After a layoff of a week the testing began. A brand-new test environment was used. It had a starting compartment with a gate that opened to a large arena. When the gate opened the dogs gained access to a reward at the far end of the room. The experimenters were aware of research which suggests that food seems to be the most effective reward for most dogs (click here to read about that), therefore they systematically varied the nature of the rewards available to their test subjects. Dogs could receive a food reward, be rewarded by social contact with a human who would pet them, or rewarded with a chance to have social interaction and play with two other dogs. At the beginning of each test session, there were two trials where the gate was opened and the dog got to see what kind of reward he would get that day.
Next one piece of test apparatus was put in the start area. In the experimental conditions (where dogs had been trained how to operate the device which was present), what the dogs had to learn was that although each problem worked in the same way, the results were different. Now working the apparatus resulted in a sound signal and the gate swung open so that the dog could go and get her reward. In the control conditions a piece of apparatus of the dogs had not been trained on was in the start area and the dog's manipulation of it had no effect, however each dog was given rewards (sound and gate opening) with the same timing that the experimental dog in the previous session had obtained her rewards.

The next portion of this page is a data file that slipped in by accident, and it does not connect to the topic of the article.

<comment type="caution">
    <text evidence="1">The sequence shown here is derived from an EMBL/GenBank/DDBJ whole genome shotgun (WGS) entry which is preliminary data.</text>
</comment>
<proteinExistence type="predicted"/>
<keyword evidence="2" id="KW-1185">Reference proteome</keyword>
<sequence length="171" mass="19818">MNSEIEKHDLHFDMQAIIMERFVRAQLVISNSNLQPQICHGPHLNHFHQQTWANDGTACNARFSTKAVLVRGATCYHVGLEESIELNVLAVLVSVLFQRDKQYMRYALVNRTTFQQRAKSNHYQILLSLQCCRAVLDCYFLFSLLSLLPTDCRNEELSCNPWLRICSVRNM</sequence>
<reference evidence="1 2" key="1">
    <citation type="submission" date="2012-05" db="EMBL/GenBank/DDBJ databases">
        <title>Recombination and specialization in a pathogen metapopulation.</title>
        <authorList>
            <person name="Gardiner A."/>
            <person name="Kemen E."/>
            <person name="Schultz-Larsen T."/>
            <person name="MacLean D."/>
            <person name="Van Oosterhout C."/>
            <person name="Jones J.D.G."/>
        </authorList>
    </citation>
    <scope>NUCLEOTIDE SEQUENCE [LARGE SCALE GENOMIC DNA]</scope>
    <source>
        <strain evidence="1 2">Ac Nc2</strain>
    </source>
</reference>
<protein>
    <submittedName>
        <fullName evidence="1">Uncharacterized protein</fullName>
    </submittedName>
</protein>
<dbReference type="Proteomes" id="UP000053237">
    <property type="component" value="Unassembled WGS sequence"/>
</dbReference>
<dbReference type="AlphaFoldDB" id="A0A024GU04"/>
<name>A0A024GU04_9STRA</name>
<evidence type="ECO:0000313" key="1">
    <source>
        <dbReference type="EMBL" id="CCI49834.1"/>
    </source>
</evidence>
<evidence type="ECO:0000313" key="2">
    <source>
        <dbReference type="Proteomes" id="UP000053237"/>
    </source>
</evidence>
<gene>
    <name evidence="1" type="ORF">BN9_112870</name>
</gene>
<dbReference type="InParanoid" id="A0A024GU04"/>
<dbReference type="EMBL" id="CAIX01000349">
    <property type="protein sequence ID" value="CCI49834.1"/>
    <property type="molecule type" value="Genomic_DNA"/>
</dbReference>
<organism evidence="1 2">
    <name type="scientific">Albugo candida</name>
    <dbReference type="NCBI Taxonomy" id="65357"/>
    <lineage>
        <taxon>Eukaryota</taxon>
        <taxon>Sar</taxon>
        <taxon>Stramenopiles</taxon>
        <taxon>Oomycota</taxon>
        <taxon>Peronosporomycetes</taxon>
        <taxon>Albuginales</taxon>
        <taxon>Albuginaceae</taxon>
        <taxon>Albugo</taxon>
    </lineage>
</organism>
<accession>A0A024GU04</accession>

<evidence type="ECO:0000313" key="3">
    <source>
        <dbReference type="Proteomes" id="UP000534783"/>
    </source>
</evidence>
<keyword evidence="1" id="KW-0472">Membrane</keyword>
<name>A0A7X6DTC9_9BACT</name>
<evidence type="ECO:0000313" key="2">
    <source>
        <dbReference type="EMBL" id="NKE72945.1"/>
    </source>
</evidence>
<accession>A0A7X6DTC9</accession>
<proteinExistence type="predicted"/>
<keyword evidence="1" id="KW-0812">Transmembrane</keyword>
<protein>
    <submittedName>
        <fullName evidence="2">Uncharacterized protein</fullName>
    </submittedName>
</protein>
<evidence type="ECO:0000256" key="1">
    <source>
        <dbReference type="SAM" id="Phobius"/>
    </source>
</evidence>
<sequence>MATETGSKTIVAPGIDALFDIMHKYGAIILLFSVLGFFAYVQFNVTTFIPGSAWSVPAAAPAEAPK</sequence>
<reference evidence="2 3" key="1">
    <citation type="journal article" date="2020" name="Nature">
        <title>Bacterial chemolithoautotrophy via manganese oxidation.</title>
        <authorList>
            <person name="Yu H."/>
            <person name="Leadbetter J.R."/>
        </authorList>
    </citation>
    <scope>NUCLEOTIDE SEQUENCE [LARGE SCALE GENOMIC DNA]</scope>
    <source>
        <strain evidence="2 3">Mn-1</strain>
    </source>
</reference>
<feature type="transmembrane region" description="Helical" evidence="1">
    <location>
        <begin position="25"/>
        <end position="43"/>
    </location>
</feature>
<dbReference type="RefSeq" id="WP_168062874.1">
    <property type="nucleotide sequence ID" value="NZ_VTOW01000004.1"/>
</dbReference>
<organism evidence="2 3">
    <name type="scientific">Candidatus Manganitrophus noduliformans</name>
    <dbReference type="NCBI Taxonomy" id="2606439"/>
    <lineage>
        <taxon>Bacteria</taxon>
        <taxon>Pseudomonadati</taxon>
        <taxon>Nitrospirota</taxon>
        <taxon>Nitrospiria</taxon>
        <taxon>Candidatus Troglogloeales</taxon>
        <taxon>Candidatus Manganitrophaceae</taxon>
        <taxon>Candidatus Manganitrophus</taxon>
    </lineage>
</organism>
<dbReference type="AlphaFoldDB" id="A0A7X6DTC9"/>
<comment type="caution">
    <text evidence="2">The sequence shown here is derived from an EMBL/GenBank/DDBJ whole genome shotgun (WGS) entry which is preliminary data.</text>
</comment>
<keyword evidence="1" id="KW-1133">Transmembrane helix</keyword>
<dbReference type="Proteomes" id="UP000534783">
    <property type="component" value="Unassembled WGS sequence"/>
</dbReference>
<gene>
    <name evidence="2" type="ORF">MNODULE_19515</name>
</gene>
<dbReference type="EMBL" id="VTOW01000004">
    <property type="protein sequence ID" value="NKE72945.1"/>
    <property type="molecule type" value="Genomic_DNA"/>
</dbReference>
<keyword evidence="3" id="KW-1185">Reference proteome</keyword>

The most important assessments which were used involved measures of how quickly the dogs shot out of the gate to get their reward, their activity level (believe it or not researchers counted every individual paw movement) and tail wagging (they counted every tail wagging movement recorded on the video). Activity level measures excitement, while tail wagging and speed at which the dog goes for the reward are measures of how positive the dog is feeling.
The overall pattern of the results is fairly easy to describe. When the dogs correctly manipulated the apparatus and got a reward their activity level was higher, and they showed much more positive responding (such as tail wagging) then when they simply received the reward on what must have appeared to them to be a random schedule. In other words, solving the problem to get the reward made the dog feel better than simply getting the reward without any intellectual accomplishment.